Stanford Medical Center is an academic, teaching institution. This means that you will be treated by a wide variety of medical providers with the oversight of an Attending Physician. An Attending Physician is your Pulmonary Hypertension specialist who has completed all levels of medical training from residency to fellowship, which included specific training in the care of patients with Pulmonary Hypertension. Our team also consists of a Pulmonary Hypertension Fellow, who is a licensed physician completing one additional year of training specifically in the treatment of patients with PH. Stanford also employs Advanced Practice Providers, like myself, who are also known as APPs, that are licensed, board-certified Nurse Practitioners or Physician Assistants. The APP is typically responsible for the admitting and discharging of patients, in addition to providing daily medical care, so you will become quite familiar with us if you don’t know us already. The Attending Physician, PH fellow, and APP make up the core group of PH medical providers; however, it is important to point out that we often have a resident or fellow from a separate training program rotate on our service to familiarize him/herself with pulmonary hypertension to augment their training. But again, it is the core group of PH providers at Stanford that will ultimately make the medical decisions regarding your care.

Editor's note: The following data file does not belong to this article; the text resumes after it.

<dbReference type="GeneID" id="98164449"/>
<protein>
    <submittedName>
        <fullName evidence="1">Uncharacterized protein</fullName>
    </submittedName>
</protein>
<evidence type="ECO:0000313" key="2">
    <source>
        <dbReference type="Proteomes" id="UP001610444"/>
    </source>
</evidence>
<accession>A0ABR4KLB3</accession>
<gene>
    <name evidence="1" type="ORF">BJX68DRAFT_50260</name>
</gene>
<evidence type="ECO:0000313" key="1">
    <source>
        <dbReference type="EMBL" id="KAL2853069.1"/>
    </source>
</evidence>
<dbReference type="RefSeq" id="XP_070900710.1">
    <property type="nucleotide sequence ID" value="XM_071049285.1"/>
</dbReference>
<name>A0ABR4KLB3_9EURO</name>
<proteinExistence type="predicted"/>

Expectations of a Hospitalization (What Should I Expect During My Hospitalization?)